Developer: Last Day of Work
Release Date: April 22, 2009
The creators of "Plant Tycoon" and "Virtual Villagers" have been working on a new project. "Virtual Families" takes the concept of "The Sims" (we all love managing families, right?) and puts that together with the real-time game engine of "Virtual Villagers." Last Day of Work sent over a beta build of "Virtual Families" for me to check out. Beta builds are work copies of games that haven't been finalized yet. Features discussed here may or may not be in the final copy.
First task is to adopt a person. You hit the random button until you are happy with the character's attributes. Next is to move into the house and get yourself familiar with house. Hoot, my first character, was given a couple of tasks from the tutorial. We had to pick up the wrappers on the floor and learn how to check email. Through emails we learn about bills, get spam, and get marriage proposals. No sticky dating scene here.
It took some time, but Hoot did eventually find someone who wanted children as much as he did. Hoot's new wife showed up on the doorstep after he accepted her proposal. They were elated. Jumped around in happiness.
I couldn't wait. I had them work on making a baby right away. Selected Adware (his wife) and dropped her on top of Hoot. A few tries later they were on their way to the bedroom. The mating ritual is sweet, but odd. A baby is born right away. The mother carries around the baby, until it's a child.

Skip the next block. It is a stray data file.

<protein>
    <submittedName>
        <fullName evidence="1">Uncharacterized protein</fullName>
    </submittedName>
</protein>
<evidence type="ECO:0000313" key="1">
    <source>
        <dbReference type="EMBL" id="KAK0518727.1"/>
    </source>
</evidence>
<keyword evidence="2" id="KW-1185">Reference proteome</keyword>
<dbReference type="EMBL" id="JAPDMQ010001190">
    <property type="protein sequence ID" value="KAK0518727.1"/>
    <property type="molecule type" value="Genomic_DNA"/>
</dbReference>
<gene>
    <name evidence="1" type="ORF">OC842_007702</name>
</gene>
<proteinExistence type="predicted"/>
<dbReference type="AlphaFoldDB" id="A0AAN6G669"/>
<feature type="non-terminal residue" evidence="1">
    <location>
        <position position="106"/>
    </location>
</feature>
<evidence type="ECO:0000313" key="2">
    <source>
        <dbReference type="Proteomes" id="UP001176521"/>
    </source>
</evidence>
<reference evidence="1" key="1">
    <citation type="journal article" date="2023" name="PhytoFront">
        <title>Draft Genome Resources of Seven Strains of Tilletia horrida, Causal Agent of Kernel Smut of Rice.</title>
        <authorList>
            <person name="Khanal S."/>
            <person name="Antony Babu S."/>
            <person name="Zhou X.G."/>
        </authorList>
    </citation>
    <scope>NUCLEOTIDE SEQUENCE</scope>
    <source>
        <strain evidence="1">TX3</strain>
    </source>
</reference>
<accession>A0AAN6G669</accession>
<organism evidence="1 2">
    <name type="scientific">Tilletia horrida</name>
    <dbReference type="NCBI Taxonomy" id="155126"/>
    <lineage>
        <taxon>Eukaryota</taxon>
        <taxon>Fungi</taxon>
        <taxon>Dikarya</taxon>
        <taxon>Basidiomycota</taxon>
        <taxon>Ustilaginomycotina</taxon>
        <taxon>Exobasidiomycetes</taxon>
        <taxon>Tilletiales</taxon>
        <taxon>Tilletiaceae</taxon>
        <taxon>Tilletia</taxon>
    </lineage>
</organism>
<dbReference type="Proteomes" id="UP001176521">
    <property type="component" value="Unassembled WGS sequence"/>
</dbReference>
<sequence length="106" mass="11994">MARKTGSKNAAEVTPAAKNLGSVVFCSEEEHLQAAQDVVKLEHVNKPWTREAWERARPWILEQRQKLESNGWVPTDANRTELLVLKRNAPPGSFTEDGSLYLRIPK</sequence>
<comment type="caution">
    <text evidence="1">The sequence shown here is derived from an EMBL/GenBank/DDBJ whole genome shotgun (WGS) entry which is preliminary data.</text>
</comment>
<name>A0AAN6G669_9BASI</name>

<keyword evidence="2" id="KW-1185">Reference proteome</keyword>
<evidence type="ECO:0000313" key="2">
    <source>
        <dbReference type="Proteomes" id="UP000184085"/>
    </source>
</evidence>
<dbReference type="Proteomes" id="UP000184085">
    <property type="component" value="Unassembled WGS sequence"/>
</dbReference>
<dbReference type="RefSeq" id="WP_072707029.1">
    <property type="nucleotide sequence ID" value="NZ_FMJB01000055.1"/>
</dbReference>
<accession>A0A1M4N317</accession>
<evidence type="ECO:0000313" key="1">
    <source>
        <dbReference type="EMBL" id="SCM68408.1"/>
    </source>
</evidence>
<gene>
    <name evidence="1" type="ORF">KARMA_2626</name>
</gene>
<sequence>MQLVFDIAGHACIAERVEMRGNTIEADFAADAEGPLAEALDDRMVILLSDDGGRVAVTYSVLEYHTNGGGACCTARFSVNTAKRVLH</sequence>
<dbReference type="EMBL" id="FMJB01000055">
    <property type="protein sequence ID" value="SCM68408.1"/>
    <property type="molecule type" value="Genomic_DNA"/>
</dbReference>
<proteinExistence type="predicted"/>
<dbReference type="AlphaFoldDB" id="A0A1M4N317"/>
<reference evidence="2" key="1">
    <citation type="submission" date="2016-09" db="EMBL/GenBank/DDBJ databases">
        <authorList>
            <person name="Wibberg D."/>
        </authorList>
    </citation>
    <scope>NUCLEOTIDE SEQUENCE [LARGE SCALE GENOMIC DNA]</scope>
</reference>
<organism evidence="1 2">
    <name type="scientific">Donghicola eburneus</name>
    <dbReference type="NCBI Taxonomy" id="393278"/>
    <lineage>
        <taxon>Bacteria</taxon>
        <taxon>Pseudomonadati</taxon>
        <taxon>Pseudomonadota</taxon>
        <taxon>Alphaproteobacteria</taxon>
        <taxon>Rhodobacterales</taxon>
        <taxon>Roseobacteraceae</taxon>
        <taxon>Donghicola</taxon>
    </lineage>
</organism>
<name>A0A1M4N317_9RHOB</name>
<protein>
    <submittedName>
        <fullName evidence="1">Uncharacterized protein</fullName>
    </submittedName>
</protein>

Hoot and Adware are now focusing on their careers (they work at home on the computer) and finding magically appearing collectibles. Bugs and coins mostly. Maybe in a few days they will have another child. Right now though, they are focused on earning money so they can organic food.
I'll explain a bit about the real-time engine. The game's time cannot be changed. You cannot collect all the coins in one day or earn all the trophies. While you are away from "Virtual Families" the game still continues to progress. Children age, food runs out, and emails arrive. It's a game to play in small, regular increments.
"Virtual Families" will be available online on April 22, 2009.